Tackling goals—whether at work, at home, or in fitness—can be challenging. But if you take care of the mind, it can help you take care of everything else.
There has been a lot of news about how athletes and military special forces use meditation to improve mental toughness. In your opinion, how does meditation improve mental toughness? And, what are the general practices that we should follow to improve ours?
Thanks and great question! I think it’s a wonderful thing that governments are embracing an integrative, mind-body approach to training their armed forces. It’s well understood that service members’ resilience (mental toughness), or the ability to withstand, recover, grow, and adapt under extremely challenging conditions, is vital to force protection. In fact, psychological training is now a more common aspect of general fitness training, including training professional or elite athletes. Luckily, we don’t have to be professional soldiers or athletes to reap the benefits of ‘mind fitness’ training!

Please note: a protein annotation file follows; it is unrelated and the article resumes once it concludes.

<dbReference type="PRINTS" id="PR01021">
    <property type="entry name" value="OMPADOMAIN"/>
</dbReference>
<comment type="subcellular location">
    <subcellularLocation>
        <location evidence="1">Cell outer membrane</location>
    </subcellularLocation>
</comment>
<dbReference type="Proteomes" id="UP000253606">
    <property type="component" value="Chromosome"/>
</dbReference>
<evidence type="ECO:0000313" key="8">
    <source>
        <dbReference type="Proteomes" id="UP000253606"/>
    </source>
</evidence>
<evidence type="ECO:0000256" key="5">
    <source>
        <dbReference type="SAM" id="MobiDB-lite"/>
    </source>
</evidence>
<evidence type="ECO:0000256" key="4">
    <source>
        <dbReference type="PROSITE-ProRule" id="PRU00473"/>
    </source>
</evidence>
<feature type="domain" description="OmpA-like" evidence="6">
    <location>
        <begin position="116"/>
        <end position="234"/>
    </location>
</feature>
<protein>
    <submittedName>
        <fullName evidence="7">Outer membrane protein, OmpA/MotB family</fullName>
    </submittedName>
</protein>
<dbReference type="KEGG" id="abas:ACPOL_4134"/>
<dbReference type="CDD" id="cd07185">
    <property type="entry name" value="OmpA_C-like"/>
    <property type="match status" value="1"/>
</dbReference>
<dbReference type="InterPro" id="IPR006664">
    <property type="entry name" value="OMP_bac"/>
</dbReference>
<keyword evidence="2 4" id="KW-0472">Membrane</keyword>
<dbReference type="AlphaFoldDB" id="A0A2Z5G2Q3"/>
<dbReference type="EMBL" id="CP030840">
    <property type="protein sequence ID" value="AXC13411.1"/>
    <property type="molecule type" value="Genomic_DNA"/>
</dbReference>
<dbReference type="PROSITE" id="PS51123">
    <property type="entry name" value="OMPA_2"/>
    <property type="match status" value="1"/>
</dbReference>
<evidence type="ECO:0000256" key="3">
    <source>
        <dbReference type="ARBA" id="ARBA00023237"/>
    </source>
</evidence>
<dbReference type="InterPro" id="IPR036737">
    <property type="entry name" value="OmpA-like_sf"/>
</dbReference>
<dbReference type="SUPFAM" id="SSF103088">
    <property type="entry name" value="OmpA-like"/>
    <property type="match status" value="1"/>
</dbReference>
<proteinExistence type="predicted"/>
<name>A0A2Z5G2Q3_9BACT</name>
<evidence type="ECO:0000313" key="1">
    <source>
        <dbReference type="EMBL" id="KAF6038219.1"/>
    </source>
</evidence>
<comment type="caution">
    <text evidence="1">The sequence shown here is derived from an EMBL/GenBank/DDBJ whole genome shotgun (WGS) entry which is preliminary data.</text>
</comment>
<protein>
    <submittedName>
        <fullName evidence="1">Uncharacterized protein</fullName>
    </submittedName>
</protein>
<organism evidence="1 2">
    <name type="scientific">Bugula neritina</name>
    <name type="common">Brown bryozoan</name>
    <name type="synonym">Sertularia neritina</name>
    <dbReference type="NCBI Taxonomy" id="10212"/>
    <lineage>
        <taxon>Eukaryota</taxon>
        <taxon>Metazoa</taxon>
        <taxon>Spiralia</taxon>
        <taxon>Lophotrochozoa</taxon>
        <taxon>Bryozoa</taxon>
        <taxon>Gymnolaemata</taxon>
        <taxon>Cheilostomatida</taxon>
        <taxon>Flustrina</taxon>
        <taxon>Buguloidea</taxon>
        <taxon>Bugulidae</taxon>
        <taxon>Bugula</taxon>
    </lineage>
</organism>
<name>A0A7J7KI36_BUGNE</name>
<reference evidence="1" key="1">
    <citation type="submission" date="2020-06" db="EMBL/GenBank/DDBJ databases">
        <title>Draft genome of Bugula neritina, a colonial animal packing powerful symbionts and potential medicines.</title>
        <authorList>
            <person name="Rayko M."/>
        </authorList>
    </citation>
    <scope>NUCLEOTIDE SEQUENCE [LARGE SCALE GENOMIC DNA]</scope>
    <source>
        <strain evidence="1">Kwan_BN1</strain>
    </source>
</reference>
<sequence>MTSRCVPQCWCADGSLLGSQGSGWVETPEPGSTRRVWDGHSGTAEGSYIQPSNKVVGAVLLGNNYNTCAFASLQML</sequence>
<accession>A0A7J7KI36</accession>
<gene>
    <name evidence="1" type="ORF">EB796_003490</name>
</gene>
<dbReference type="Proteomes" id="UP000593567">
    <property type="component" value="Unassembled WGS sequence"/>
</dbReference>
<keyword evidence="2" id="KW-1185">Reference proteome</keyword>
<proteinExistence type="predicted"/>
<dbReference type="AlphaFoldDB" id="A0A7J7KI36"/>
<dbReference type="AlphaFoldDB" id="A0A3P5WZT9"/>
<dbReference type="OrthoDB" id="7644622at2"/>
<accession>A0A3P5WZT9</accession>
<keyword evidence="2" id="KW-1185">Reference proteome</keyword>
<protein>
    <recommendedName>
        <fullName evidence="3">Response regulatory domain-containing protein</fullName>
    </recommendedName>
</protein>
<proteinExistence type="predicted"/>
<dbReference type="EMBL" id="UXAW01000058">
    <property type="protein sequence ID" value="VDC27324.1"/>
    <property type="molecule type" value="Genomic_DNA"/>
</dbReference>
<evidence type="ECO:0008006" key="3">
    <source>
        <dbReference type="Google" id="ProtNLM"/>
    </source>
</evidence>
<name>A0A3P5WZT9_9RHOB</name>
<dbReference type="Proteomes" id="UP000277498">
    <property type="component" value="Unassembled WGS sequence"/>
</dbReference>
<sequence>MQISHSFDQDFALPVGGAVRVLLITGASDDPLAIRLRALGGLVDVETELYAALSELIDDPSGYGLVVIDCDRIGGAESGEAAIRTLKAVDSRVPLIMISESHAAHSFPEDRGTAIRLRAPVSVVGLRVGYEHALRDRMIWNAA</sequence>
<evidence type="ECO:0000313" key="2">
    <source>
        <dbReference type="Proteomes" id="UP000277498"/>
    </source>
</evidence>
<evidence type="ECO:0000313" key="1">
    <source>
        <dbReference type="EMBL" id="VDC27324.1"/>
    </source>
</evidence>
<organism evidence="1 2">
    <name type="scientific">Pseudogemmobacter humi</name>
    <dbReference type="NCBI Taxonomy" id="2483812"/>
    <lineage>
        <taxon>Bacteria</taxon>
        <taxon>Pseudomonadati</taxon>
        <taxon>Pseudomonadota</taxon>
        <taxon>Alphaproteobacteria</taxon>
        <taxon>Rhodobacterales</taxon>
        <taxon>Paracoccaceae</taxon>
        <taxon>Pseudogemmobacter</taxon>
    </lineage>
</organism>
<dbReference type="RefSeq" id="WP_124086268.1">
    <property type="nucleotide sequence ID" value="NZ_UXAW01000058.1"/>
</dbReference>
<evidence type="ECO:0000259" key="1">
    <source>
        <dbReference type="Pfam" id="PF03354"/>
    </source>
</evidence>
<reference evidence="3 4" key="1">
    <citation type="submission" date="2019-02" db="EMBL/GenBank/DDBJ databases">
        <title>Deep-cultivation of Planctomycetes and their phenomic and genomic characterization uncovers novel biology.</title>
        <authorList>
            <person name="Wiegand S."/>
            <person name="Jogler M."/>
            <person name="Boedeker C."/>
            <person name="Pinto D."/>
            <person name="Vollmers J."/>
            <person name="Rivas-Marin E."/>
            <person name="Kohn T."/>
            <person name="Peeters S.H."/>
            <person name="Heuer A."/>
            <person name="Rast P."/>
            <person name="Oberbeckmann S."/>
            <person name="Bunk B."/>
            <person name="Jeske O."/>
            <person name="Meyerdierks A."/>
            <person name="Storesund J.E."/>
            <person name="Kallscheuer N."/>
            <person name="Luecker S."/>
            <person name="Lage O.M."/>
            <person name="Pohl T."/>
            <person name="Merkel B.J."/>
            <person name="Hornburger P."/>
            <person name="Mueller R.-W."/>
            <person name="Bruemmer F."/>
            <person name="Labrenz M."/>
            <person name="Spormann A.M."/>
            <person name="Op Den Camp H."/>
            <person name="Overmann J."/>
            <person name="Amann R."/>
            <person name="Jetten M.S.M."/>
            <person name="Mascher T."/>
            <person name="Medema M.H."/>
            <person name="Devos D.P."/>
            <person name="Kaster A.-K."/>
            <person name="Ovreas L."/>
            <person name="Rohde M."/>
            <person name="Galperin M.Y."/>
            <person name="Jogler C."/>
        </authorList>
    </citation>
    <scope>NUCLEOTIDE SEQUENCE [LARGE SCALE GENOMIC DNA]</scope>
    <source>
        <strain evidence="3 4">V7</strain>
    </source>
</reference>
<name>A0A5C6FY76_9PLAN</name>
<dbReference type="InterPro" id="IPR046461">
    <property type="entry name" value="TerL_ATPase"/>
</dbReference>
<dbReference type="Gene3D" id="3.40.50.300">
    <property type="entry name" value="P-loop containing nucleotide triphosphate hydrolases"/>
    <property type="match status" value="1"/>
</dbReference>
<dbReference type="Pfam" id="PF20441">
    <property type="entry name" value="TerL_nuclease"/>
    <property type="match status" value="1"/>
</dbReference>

So how does it work? Well, we’re still working that out. What we do know is that optimal fitness might be more dependent on our state of mind than on the frequency of our gym trips. And like physical fitness, mind fitness can be strengthened through attention and concentration practices (i.e. meditation) that literally change the brain structurally and functionally – a process called neuroplasticity. Just like you build up muscle strength to prevent injury or weakness, mind fitness builds resiliency that leads to faster recovery from psychological stress. Delving a bit deeper into the inner workings of our brain, a recent study showed that eliciting the body’s relaxation response could even affect our genes – in just minutes! They found that meditating (even just once) could dampen the genes involved in the inflammatory response, and promote those genes associated with DNA stability. So in a way, meditating builds our mental resilience against future stress by strengthening the resilience of our very genes.
Think of it like hitting the gym. Maybe your practice focuses on observing your passing thoughts, or maybe it’s just quiet time, just like you may have ‘leg day’ or ‘arm day’ at the gym. The key is to maintain constant practice. Many mind-body techniques can help, from meditation to yoga to biofeedback and even simple breathing exercises. So get out there and build some mental armor!